hen Illumina announced on Monday that it will begin shipping its two newest DNA sequencing machines as soon as March, president and CEO Francis deSouza said the technology “will enable the $100 genome.” That raised some questions:

$100 — really?

A $100 genome will cost $100 in the same way that the $1,000 genome costs $1,000. As in, it won’t, at least not soon. “The $1,000 genome” — which sequencer makers began promising about five years ago — “costs us $3,000,” said Richard Gibbs, founder of the Baylor College of Medicine Human Genome Sequencing Center and one of the leaders of the original Human Genome Project in the 1990s.

The headline price generally includes equipment and chemicals that get used up, labor, and depreciation of the machines, said Joel Fellis, Illumina’s director of product marketing for sequencing systems, “but it’s been really clear that our customers do the calculation differently.”

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The truly important add-ons aren’t optional the way, say, extra leg room is with an airplane seat: A big chunk of the cost of meaningful human genome sequencing is for analysis, without which the raw sequence of the 3 billion A’s, T’s, C’s, and G’s is gibberish. In fact, when a manufacturer promises a $1,000 genome, even the raw readout — no analysis included — costs $1,200, said Michael Snyder of Stanford University, who sequenced and analyzed his own genome in 2012. Genome sequencing related to patient diagnosis and care — that is, in a clinical setting — is more, he said, with detailed interpretation costing up to $15,000.

That’s why Illumina isn’t making any formal claims about $100 genomes, said Fellis. “We’re not commenting on the exact math of that” $100 calculation, “but we’re very confident the architecture [of the new machines] will get customers close to that.”

OK, but when will it really cost $100 to get my genome sequenced and interpreted?

Sequencing and analyzing only the protein-coding regions of a human genome, called the exome, currently costs $1,000 to $5,000, Gibbs said. But if Illumina comes through with a “$100 genome,” even with all of the caveats above, “you can see a future where it costs a few hundred dollars” for exome sequencing and “you can see that it could be justified” for patient care, he said. “It gets us closer to where you can walk into your doctor’s office” and get your exome or even your full genome sequenced in a way that could provide actionable information.

Even if $100 is a few years off, “we’re talking about a cost low enough that any physician can order sequencing on any individual for any reason for less than the cost of an X-ray,” said Dr. Robert Green, an expert in genetic medicine at Brigham and Women’s Hospital. “It’s very exciting to hear the leading manufacturer of genome sequencers say they are pointing toward a $100 genome.”

Does the increased speed of the new machines matter in genome research?

The NovaSeq5000 and NovaSeq6000 systems (which cost $850,000 and $985,000, respectively) will be three times faster than the previous generation of Illumina sequencers, able to sequence 48 human genomes in the standard way (30X coverage, for you genomicists) in the time that current technology can do 16.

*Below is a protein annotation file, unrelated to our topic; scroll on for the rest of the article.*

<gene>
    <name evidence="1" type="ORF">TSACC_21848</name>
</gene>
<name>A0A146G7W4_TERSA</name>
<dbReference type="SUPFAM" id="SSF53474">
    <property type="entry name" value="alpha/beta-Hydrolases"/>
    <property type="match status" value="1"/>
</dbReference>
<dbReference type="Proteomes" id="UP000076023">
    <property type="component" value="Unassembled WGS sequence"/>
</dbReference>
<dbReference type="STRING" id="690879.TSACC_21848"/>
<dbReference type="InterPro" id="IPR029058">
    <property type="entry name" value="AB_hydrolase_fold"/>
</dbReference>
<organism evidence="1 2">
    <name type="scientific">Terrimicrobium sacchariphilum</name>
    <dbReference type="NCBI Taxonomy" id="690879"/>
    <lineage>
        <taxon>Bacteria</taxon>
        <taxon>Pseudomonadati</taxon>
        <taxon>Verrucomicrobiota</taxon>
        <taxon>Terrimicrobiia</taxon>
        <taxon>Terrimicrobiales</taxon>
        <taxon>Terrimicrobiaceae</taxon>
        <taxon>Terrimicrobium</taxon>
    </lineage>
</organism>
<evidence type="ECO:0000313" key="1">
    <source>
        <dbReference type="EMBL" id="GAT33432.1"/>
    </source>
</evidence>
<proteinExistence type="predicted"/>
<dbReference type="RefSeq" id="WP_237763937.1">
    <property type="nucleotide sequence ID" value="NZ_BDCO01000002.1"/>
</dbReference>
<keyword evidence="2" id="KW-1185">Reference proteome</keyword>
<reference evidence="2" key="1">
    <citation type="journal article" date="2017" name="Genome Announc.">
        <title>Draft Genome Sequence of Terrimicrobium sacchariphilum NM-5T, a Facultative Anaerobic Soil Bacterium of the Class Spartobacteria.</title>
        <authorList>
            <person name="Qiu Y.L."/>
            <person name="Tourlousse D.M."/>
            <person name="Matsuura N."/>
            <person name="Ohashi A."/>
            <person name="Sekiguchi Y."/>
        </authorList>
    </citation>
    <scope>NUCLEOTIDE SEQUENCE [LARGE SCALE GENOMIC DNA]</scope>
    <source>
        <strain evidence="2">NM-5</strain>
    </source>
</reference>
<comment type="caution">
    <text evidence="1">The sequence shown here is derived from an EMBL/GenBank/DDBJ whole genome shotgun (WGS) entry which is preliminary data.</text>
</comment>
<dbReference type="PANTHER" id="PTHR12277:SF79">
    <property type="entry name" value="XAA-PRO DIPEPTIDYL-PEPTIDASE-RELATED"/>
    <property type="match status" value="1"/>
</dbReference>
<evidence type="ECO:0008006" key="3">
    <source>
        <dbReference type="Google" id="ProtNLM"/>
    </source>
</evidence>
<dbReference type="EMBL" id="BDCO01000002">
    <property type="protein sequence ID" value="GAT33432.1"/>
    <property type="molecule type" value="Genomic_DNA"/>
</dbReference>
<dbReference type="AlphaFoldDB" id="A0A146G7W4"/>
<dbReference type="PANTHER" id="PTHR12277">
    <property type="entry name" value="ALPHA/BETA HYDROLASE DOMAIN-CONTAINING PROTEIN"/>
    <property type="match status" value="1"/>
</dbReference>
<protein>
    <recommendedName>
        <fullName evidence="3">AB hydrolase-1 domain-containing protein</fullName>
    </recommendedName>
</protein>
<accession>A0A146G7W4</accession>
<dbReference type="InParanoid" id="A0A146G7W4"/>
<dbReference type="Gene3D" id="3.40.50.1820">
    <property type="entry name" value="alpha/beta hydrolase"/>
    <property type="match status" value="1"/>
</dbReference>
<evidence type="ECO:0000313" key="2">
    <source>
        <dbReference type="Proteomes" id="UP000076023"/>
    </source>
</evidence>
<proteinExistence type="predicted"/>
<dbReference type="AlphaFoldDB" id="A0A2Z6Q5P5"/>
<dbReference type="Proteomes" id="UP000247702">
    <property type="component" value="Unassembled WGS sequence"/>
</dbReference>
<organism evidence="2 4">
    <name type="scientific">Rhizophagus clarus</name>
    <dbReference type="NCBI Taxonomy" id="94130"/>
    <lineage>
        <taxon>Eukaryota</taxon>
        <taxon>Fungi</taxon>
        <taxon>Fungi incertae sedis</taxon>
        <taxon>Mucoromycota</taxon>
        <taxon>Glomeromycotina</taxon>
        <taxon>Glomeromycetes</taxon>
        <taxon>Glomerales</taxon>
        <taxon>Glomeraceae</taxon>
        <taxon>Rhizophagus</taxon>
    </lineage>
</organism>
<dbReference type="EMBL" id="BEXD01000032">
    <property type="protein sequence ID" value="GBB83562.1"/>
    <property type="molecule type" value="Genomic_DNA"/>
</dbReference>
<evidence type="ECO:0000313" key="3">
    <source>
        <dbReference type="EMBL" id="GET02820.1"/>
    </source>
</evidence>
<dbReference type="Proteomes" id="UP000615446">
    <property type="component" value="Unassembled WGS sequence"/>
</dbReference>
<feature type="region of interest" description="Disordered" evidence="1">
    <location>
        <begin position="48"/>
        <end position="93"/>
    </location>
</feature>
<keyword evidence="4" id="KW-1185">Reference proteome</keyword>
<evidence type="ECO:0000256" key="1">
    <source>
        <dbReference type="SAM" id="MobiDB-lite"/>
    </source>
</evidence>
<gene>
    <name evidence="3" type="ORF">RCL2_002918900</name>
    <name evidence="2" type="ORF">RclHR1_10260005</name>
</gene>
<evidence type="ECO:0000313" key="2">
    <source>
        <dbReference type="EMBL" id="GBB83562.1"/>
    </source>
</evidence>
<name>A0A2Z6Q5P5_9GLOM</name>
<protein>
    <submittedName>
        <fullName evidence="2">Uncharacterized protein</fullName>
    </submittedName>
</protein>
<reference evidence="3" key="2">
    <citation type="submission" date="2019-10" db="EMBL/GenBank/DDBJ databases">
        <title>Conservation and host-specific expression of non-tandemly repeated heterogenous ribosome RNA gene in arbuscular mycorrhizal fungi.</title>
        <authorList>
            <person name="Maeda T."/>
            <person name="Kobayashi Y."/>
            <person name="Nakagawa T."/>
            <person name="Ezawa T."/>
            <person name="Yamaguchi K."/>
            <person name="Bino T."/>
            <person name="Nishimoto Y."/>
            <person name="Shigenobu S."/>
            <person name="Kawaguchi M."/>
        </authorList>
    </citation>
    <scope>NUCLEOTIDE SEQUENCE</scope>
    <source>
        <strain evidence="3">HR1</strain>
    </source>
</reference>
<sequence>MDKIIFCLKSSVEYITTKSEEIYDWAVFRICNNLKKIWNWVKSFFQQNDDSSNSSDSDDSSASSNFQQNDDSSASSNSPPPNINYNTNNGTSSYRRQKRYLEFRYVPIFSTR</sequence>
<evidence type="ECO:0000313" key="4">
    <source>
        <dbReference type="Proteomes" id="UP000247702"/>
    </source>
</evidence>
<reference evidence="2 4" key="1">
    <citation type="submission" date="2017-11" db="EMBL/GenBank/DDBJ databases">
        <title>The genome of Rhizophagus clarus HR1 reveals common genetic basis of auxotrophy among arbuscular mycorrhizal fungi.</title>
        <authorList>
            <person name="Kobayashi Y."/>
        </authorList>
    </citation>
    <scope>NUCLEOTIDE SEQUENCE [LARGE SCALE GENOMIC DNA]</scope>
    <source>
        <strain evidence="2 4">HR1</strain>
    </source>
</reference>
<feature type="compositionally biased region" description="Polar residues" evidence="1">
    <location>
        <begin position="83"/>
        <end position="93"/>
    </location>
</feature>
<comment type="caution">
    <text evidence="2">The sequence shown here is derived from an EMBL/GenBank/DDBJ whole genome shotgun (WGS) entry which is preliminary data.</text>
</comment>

For studies looking for, say, rare genetic variants that affect people’s risk of developing common genetic disorders, it’s not unusual to need tens of thousands of genomes from people with and without the disorder, said Gibbs, whose center has ordered one of the 6000s for March delivery. “Just getting that genomic data is half the work,” he added. “So if [the new sequencers] can speed that up by a factor of two or three, that’s a big deal.”

Comparing the DNA of tumors to that of normal tissues also requires huge numbers of samples, so in those studies, too, speed can make a difference. But although “for thousands of samples speed can be a factor,” said Stanford’s Snyder, “budget is usually the biggest factor” in how many genomes a study can analyze.

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Illumina is confident the extra speed matters to its customers. “Genomics is a very competitive space, and if you’re competing for grants or publications, speed is a huge advantage,” Fellis said. “And obviously there are applications where time is really important,” such as in identifying the genetic cause of a child’s mysterious disease. Tripling speed can also enable more labs to sequence tumor DNA to 300X coverage (meaning, roughly, that each genome is sequenced that many times, where higher “X” brings greater accuracy) rather than the current target of up to 90X. This can allow researchers to identify crucial cancer-driving mutations missed with lower coverage.

Will speed matter to patients?

Sequencing accounts for only a few days of the about two weeks it takes for a DNA sample to go through quality control, preparation, and actual sequencing, blogged bioinformaticist Mick Watson of Edinburgh Genomics. “So instead of waiting 14 days, you’re waiting 13 days. Who cares?”

With some sequencers turning around samples in a couple of days even now, the extra speed could in fact be significant, said Green, co-leader of the BabySeq Project to study the use of genome sequencing in newborns.

Who besides Baylor is buying the NovaSeq machines?

Illumina said it has orders for a total of 49 machines from, among others, the Broad Institute, Human Longevity Inc., Regeneron Pharmaceuticals, and the Chan Zuckerberg Biohub. That’s nearly double what Illumina says it can ship this quarter, but it expects to clear the order backlog later this year.

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